starring Richard Linklater, Rudy Basquez, Jean Caffeine, and a whole bunch of people
written and directed by Richard Linklater
by Jefferson Robbins Before it became a lazily-applied shorthand for my generation in particular, Slacker was a film about doom. It's pervasive throughout this seemingly casual, meticulously-constructed, 24-hour baton-pass through bohemian Austin, Texas, in which characters confront intimations of death, their own or that of the species in general, and respond with rhetoric, bemusement, a fatalistic shrug, or a joyride. Writer-director Richard Linklater awakens from vivid dreams on a bus in the opening scene, then unspools his vision to a Buddha-silent cabdriver (Rudy Basquez). His most memorable dreams, he reports, often feature sudden death: "There's always someone gettin' run over or something really weird." Fair enough to wonder if we're not dreaming along with him, in some dress rehearsal for Waking Life, when he quickly happens upon a mother (Jean Caffeine) sprawled in a residential Austin boulevard, freshly driven over by her disturbed son (Mark James).
As a societal overview, it's true, Slacker represents just a slice of the pie. One of only two speaking people of colour is a street-corner revolutionary (Mark Harris) whose radical strategy is to sell T-shirts, and whose calls to arms raise no consciousness. The white, overeducated young Americans he preaches to have few material needs but many spiritual complaints. All these people appear to have little in common, though their shared realm is a post-Reagan, post-collegiate migraine I remember well--the stunned recessionary silence of the Bush I years. There was also, as the first Gulf War was manufactured, a sense of the weight of American history bearing down, perhaps felt nowhere more keenly than in the state where JFK was murdered and George W. Bush would soon rise to power. The only sensible response, in a continuing decade of anti-intellectualism and the dismantling of the Great Society, seemed to be cynicism and snark. ("Withdrawing in disgust is not the same thing as apathy.") I mean, believe it or not, we thought the first President Bush was oppressive and corrupt. We thought we were media-saturated then. No way could we see what was coming.
This has proved to be what Linklater is best at. He makes ensemble pieces that represent a feeling of time and place, a universality of experience condensed into a "day" or a "night." It's a method he struck upon early and one that persists in his finest work (Dazed and Confused, the "Before" trilogy). His ventures into rotoscope mindfuckery--Waking Life, A Scanner Darkly--succeed on their own terms, but what is Waking Life except Slacker with cartoon physics and a more mature philosophical underpinning? The slackers of Slacker have their philosophies, of course, but these are more bent towards avoidance or denial of their era's dread. They hide behind misapplied readings of Dostoyevsky or Joyce, mostly to disguise or disengage--like the caustic guy (Robert Pierson) opposed to handouts for the down-on-their-luck, whose friend (girlfriend?) (Sarah Harmon) pins him for building his worldview out of "things from the shit that you read." At a certain age, all you are is a cut-and-paste job. Slacker knows this, and hopes to transcend it.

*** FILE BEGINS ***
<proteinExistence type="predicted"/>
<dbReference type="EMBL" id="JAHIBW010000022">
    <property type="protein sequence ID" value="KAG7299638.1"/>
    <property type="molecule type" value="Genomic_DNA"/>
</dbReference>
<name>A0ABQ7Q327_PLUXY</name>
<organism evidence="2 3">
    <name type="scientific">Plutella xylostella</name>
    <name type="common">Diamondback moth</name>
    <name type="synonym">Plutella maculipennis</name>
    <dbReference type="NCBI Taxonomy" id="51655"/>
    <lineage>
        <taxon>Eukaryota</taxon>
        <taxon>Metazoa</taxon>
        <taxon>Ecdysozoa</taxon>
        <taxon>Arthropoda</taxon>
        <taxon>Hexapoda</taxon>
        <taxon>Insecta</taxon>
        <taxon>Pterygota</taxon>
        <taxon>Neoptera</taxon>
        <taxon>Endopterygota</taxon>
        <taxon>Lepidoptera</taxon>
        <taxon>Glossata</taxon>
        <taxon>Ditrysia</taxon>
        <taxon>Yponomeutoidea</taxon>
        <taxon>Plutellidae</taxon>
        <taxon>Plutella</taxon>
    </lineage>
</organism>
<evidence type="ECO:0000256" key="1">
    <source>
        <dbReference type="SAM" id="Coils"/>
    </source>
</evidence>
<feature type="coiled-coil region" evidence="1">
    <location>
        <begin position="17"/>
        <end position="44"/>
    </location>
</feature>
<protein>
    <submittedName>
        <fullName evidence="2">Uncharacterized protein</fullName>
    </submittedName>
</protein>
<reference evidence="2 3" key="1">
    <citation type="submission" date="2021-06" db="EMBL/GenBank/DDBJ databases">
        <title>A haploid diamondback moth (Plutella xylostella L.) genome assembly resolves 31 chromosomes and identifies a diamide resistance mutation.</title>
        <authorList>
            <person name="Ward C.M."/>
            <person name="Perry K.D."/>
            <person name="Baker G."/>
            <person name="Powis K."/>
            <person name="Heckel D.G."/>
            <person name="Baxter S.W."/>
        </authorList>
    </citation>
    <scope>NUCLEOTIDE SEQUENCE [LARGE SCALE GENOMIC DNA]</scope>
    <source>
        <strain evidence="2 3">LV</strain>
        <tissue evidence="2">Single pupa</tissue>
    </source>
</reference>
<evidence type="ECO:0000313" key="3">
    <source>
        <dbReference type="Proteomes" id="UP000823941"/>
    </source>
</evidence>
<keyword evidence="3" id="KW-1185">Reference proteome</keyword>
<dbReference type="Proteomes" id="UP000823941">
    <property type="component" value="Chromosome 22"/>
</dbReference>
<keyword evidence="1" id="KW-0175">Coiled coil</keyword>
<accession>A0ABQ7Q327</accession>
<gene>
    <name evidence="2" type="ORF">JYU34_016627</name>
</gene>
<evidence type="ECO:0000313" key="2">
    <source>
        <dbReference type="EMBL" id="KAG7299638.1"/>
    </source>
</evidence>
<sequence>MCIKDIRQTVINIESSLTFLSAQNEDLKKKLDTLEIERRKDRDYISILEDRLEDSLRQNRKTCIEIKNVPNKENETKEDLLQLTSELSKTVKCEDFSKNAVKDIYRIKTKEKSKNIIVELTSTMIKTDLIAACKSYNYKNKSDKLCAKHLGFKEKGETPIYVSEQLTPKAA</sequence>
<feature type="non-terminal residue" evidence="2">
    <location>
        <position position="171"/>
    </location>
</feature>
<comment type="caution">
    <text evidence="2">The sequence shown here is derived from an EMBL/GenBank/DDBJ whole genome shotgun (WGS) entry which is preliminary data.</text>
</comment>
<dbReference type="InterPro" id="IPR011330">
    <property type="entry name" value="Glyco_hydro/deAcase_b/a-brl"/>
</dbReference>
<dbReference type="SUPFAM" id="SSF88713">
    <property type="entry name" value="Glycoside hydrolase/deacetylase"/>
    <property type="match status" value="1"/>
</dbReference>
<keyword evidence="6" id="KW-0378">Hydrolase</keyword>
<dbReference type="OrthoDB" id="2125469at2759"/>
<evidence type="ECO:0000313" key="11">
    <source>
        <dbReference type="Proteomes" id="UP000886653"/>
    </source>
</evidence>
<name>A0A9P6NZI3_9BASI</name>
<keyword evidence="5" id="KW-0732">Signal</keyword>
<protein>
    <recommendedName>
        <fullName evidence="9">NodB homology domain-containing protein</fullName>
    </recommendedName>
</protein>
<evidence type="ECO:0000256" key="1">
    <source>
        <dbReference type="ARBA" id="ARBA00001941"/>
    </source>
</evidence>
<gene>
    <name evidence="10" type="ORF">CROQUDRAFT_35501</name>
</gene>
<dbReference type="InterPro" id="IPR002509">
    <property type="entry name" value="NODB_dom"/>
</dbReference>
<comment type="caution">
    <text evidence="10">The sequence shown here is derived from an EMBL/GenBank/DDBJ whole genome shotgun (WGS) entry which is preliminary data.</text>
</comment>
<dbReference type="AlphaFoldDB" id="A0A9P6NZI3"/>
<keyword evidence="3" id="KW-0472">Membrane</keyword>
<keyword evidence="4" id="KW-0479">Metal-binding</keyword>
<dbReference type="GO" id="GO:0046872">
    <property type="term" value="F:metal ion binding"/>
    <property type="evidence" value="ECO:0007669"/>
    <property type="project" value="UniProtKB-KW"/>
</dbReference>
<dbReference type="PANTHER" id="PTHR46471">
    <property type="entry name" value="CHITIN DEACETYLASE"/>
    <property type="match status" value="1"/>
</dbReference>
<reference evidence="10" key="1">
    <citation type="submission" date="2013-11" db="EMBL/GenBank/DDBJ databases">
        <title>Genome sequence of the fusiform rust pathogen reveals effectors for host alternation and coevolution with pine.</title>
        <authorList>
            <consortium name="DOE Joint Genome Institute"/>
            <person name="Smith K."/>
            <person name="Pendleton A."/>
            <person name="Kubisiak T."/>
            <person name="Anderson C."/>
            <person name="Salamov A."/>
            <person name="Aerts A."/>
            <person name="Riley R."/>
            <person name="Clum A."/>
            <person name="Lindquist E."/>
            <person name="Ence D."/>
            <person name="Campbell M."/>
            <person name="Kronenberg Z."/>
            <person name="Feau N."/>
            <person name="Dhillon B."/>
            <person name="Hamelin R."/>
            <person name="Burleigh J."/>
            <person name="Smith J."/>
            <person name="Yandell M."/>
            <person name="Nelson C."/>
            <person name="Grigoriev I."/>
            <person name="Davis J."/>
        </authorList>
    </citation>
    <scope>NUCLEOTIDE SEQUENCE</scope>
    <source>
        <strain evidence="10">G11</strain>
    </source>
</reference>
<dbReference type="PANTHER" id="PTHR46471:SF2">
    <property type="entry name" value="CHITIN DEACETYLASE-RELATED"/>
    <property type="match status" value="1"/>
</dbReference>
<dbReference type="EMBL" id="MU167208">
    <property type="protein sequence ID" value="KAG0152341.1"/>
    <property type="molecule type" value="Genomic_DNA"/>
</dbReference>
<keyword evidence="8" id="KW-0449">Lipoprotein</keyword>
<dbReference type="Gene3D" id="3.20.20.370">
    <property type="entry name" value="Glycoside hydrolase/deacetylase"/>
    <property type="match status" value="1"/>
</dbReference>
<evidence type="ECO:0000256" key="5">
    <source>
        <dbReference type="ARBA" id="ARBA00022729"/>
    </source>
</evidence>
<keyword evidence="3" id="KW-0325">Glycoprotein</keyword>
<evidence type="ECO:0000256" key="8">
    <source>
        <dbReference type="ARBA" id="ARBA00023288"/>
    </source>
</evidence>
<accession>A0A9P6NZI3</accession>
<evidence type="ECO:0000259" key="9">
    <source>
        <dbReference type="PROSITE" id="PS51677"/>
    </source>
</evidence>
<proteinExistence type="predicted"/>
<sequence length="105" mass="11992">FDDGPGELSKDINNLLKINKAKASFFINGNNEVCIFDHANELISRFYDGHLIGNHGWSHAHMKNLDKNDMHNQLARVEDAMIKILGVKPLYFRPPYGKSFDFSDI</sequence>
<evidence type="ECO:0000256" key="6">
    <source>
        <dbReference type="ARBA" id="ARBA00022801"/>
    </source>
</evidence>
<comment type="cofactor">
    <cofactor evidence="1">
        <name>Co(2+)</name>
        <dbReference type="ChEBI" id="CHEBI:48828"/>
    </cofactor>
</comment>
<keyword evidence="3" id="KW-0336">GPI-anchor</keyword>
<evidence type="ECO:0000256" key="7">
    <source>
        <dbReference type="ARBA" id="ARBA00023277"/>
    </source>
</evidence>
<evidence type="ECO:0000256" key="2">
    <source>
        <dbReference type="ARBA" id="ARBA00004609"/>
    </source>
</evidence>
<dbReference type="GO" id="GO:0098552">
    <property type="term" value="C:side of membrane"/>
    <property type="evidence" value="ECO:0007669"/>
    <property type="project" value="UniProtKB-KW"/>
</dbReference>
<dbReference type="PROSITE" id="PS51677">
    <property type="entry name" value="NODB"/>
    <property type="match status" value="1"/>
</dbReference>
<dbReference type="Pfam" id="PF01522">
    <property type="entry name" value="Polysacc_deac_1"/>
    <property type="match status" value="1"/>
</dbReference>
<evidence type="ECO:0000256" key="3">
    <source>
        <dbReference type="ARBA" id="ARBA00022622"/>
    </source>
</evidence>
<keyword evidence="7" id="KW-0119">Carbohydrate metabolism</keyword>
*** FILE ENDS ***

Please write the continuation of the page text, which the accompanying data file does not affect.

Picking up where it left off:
The collision and drift of the movie's substories and characters is something of a marvel. Subtle motifs--absence and disappearance, dream artifacts, recorded media shot into the future for some later audience--echo and reflect. The Old Anarchist's revered mass murderer Charles Whitman takes post-modern form in the Disgruntled Grad Student (Scott Rhodes), trapped in amber on one of the Video Backpacker's bootleg tapes. The Pap Smear Pusher is the first, but by no means last, to quote or mimic a cartoon character: Lori Capp's Traumatized Yacht Owner has Bugs Bunny; R. Malice and Mark Quirk indelibly vivisect the Smurfs and Scooby-Doo. A loquacious UFO believer (Jerry Delony) warns of strange disappearances, while a vanished roommate leaves behind a stack of storytelling postcards--one of them reproducing Goya's El sueño de la razón produce monstruyos, the world's great etching on the subject of nightmare. The mother-killer leaves an 8mm loop of his childhood running and a cassette microphone recording his own arrest, a disjointed Zapruder reel for some inevitable heir to the Kennedy-obsessed "Conspiracy A-Go-Go" Author (John Slate).
It's like a forebear of narrative hypertext, the kind David Foster Wallace later achieved in the footnoted structure of Infinite Jest. It all hangs together so well, its many, many protagonists and meta-references glance off each other so beautifully, that the very few stutters stand out. The 1.33:1 frame is a limitation Linklater adapts to well, but scenes with more than two participants force some panning and reverse shots I'm sure he'd prefer to have avoided. When a group agrees to walk out for a drink, then materializes in the bar through a dissolve, the artifice is jarring. A PixelVision interlude likewise muddies the flow from one character to another and feels deeply inorganic, largely because the dialogue is studio-dubbed. These flaws occur late in the film, however, and by then our involvement is complete.
In the end, the whole construct goes out on ascending tiers of critique-by-media. "The necessary beauty in life is in giving yourself to it completely," an elderly pedestrian (Joseph Jones) soliloquizes into a taperecorder, only to be drowned out by a post-modern Paul Revere (Kendal Smith) bellowing from a car-mounted loudspeaker about the by-products of "a free fuckin' weapons giveaway program." ''Shoot 'em up, kill 'em, bang, stab, crush, slice, kill, motherfuckin' boilin' oil...I'm gonna solve all these goddamn problems.'' A carload of celebrants interrupts his logorrhoea by training their Super8 cameras on him. Private recording is overpowered by public broadcast, which is then neutered by exposure of the broadcaster on film. Later, in a joyful burst of creative destruction, the camera is hurled off a cliff--but the footage survives. We're looking at it. It contains Paul and all the chain of struggling, searching, surrendering human lives that led to him. That's '90s youth in a nutshell: We know we're fucked, but the revolution is a drag. Let's party.